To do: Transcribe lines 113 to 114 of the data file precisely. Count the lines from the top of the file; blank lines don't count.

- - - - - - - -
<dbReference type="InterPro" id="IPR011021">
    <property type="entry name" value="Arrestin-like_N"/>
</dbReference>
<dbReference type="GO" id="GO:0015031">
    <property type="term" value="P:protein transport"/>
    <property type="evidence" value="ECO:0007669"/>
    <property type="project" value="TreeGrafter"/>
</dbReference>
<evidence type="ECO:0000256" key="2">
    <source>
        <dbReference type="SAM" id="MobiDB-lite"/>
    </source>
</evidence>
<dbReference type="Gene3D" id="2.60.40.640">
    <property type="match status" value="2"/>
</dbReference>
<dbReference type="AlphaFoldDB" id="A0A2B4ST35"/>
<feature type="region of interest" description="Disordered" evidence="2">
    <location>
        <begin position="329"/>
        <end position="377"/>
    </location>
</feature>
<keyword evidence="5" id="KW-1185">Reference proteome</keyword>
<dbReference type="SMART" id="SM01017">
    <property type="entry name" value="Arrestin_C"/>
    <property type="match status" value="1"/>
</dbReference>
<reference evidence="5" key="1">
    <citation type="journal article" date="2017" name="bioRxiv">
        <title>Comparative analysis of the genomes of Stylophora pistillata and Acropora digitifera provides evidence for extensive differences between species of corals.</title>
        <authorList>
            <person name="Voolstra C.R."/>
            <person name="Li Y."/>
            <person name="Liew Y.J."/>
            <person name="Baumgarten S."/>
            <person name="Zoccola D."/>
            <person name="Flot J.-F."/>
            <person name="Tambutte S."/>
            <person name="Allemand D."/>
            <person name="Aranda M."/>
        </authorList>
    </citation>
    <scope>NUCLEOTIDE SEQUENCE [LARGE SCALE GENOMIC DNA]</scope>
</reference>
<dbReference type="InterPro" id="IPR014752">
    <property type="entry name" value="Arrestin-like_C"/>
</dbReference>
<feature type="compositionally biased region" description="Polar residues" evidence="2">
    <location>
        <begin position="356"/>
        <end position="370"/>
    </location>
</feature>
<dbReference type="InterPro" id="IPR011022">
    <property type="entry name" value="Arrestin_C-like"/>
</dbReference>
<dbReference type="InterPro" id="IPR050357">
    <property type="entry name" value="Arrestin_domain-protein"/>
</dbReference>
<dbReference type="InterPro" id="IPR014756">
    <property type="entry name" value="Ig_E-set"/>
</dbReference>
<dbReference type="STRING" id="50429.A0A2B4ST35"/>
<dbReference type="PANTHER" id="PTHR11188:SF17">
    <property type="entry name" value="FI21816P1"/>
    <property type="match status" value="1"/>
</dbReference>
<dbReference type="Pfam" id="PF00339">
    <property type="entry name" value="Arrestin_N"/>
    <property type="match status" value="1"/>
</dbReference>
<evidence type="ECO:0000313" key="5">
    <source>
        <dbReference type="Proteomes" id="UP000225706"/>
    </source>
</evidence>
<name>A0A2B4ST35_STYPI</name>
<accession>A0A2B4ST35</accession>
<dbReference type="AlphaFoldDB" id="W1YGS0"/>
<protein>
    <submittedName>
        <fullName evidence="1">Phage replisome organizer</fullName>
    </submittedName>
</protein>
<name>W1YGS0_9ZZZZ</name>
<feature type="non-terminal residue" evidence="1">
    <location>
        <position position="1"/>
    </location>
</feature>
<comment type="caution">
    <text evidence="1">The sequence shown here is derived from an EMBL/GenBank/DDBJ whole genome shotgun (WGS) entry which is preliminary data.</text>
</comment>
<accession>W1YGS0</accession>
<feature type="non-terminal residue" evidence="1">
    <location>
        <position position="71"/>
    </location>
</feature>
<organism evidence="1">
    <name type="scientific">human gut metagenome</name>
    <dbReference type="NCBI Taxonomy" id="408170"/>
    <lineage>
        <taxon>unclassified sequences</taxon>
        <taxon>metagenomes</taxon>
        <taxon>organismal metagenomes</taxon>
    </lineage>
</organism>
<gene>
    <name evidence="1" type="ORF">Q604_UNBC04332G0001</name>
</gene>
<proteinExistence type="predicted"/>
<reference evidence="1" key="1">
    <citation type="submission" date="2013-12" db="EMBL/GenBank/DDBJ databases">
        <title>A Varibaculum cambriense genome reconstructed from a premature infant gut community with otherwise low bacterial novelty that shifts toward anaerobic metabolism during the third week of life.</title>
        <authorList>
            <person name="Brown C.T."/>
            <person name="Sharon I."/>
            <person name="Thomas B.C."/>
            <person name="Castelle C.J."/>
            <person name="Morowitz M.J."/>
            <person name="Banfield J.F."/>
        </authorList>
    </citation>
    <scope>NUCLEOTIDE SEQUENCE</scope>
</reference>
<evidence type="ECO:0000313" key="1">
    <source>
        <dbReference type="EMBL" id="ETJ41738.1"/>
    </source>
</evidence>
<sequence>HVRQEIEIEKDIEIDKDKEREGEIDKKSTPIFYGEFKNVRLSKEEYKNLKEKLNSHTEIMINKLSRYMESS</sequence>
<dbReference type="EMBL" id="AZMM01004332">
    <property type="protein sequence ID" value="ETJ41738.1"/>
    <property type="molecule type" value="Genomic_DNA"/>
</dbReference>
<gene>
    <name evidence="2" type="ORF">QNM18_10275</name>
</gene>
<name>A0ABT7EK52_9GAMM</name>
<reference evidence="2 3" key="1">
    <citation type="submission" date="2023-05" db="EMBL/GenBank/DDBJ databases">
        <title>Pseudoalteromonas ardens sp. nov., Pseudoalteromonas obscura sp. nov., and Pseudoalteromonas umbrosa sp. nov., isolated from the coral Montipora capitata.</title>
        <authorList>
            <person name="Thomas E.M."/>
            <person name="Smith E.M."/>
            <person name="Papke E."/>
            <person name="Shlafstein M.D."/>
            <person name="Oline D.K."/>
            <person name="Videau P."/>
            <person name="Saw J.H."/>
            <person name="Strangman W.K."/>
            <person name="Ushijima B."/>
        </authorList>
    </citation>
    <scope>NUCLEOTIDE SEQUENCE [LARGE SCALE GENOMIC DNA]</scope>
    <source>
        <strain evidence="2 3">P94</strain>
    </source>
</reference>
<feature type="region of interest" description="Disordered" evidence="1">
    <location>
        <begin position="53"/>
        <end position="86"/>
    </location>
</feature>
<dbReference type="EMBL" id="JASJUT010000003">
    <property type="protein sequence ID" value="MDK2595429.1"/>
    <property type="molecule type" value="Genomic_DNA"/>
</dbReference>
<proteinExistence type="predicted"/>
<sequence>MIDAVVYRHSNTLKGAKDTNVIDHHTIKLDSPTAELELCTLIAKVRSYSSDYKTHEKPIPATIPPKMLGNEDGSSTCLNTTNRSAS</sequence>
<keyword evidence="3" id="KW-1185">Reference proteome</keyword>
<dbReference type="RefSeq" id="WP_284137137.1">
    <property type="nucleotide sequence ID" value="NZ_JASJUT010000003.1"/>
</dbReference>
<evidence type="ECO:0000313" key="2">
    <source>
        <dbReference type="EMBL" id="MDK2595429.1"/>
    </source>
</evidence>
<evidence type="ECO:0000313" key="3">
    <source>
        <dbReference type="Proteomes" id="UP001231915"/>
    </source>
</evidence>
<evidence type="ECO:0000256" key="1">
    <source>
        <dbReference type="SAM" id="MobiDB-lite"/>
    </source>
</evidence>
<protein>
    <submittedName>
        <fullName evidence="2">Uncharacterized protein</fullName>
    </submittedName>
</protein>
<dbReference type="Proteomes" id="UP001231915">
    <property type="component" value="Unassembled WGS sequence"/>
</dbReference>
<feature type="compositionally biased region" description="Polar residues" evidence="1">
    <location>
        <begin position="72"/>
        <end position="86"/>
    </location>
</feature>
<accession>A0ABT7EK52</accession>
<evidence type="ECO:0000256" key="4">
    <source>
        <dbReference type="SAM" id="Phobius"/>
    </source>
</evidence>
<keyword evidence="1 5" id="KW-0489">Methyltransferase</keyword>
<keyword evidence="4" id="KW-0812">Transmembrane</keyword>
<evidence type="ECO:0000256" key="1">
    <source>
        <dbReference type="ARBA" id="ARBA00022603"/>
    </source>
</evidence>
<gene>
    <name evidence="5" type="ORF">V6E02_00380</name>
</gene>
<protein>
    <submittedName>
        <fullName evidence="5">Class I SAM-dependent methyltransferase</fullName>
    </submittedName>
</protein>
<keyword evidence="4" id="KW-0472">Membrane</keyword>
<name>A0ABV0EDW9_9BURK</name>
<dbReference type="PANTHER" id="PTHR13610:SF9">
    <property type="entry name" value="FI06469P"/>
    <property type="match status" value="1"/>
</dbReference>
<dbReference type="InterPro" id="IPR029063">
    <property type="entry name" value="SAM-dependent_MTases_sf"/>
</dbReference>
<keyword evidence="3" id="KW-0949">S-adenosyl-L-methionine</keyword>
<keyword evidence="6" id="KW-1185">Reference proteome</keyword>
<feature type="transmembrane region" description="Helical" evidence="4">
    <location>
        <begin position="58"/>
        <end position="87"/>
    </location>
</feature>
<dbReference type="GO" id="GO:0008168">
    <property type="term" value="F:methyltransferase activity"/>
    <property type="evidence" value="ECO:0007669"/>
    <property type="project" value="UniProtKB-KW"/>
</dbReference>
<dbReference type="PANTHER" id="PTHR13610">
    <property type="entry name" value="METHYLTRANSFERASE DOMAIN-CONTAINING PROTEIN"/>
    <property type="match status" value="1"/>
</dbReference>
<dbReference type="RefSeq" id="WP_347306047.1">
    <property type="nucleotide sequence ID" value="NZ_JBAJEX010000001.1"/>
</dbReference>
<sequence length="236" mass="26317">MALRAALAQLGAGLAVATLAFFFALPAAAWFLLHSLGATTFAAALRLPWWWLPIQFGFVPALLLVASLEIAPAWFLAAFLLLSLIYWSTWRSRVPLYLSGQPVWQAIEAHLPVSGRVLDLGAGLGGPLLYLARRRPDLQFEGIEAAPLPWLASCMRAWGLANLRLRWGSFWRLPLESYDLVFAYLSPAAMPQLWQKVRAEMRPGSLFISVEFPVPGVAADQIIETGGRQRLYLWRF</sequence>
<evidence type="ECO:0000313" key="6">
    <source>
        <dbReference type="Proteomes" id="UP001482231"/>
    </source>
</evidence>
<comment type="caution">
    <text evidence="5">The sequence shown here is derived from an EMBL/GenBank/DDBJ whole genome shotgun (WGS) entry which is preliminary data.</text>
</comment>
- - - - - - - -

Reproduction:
<proteinExistence type="predicted"/>
<reference evidence="1" key="1">